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"Italian Cuisine: The Future Filled with Junk Food?" The English Expert's Warning: "You Are at Risk"

Alessandra Meldolesi
copertina chris van tulleken

"Not food, but substances created to take money and transfer it to the food industry": this is the bleak outlook for the future of the Mediterranean diet as defined by Chris van Tulleken, who predicts a disturbing shift in Italian culinary traditions.

@photo credits Chris van Tulleken

The News

Chris van Tulleken, a British doctor and scientist, has extensively studied our dietary habits and has authored the bestseller Ultra-Processed Foods. He is adamant about the dire future awaiting Italian cuisine, with ultra-processed food—defined scientifically not just as junk food, but as products containing components not typically found in home pantries, like emulsifiers, preservatives, coloring, flavorings, and stabilizers—poised to take over.

chris van tulleke Story Image Makers ltd
@Story Image Makers ltd

Even pizza, often celebrated as a global symbol of food simplicity, is being transformed into a vehicle for addiction through the use of chemical additives, excessive salt, fats, and sugars. This manipulation aims to increase consumption and profits at the cost of health, utilizing the cheapest ingredients while exploiting science for industrial gain.

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The problem is especially acute in countries like the UK, where ultra-processed foods make up 60% of the average caloric intake, significantly impairing public health. However, for major food industries, profit trumps consumer well-being. According to van Tulleken, such diets are leading causes of premature death alongside tobacco, contributing to cancer, metabolic diseases, dementia, obesity, and more. Not only is food consumed excessively, but it also includes harmful components like saturated fats and additives that disrupt the microbiome, while lacking essential nutrients. These are often new molecules, never before consumed in human history, making this a dangerous experiment on public health.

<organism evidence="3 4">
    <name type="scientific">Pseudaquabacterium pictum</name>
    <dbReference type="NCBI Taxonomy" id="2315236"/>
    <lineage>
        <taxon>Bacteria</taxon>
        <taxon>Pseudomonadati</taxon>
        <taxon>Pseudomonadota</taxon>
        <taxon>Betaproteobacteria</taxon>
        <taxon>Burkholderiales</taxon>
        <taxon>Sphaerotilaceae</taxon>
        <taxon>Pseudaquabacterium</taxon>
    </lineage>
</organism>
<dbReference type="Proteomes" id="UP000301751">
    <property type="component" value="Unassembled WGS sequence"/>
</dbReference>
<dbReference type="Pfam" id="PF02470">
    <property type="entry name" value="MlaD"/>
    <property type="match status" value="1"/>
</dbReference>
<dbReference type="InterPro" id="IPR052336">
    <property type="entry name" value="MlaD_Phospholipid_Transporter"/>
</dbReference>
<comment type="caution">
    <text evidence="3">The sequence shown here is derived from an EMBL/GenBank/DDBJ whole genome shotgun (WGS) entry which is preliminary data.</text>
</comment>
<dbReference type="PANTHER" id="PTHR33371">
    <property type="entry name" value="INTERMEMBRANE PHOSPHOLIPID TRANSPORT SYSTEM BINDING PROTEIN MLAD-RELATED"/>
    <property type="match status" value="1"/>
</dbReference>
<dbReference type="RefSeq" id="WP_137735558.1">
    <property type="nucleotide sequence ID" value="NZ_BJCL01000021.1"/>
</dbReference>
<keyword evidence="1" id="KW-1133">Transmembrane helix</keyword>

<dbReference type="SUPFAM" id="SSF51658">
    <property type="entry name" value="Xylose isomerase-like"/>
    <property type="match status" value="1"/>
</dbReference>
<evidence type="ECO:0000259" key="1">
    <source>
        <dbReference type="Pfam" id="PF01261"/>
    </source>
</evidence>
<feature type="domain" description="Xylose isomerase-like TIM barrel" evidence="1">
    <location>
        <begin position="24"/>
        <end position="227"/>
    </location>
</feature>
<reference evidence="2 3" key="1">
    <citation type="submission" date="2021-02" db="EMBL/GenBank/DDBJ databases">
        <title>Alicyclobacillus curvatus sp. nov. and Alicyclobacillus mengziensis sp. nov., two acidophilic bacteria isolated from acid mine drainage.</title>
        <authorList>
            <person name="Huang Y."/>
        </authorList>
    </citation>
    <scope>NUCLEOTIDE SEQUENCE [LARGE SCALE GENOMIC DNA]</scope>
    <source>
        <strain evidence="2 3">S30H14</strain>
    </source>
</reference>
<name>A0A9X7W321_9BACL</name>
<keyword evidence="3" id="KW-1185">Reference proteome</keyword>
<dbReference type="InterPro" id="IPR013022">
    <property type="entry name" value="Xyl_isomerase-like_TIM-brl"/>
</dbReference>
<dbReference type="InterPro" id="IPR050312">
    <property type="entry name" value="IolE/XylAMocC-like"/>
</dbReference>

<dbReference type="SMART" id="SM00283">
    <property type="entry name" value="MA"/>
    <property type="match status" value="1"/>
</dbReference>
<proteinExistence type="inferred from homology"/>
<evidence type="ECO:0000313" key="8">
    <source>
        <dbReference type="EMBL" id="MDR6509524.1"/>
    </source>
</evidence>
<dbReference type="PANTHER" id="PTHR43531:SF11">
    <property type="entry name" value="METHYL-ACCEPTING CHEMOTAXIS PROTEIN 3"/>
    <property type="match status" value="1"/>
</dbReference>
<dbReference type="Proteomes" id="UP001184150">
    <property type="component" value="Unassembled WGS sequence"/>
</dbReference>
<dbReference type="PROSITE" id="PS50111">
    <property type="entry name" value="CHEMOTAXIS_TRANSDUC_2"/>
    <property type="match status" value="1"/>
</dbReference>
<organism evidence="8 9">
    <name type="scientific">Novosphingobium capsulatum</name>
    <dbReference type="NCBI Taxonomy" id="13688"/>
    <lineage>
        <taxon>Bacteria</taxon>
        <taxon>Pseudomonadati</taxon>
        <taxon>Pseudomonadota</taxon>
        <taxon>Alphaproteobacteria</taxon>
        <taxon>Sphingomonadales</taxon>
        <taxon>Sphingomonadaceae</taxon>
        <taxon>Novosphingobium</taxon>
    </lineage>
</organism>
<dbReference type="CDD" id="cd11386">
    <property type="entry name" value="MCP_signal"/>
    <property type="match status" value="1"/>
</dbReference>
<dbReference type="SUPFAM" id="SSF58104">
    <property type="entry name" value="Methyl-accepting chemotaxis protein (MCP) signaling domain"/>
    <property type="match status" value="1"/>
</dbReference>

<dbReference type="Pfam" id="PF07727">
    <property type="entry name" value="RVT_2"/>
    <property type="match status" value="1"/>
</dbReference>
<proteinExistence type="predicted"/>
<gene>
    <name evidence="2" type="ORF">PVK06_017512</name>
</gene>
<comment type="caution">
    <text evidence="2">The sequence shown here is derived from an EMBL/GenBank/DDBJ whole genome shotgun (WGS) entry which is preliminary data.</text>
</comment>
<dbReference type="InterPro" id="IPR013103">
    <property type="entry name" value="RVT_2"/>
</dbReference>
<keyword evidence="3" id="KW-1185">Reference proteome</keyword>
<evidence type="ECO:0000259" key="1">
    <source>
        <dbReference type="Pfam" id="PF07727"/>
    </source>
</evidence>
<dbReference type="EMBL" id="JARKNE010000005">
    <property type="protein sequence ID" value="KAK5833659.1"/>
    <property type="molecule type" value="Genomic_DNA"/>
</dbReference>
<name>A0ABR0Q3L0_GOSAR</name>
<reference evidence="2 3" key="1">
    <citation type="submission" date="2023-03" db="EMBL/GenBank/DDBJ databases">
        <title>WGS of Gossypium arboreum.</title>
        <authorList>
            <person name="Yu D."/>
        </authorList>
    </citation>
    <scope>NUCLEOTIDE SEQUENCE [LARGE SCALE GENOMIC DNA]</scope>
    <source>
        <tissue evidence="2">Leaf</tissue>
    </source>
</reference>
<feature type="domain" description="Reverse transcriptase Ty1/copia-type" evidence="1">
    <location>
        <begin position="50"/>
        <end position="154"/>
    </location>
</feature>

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"Creating this food to make people addicted," confess some industry insiders in the book. In this model, food ceases to be about nourishment, sharing, and love, becoming merely a tool for profit at any cost. In Italy, ultra-processed foods currently account for 25% of caloric intake—less than in the UK—but the food industry is preparing for a final assault, evidenced by the arrivals of Starbucks and KFC.

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"My selfish end is to save Italian cuisine, which I love. I know Italians want this too. But Italian food will be destroyed by big food industries," van Tulleken declares in a recent video interview with La Repubblica. He advocates for consumers to read ingredients, even in supermarkets, and calls for food labeling, taxing harmful foods, and banning their advertising and sponsorships, following the example of some South American countries.

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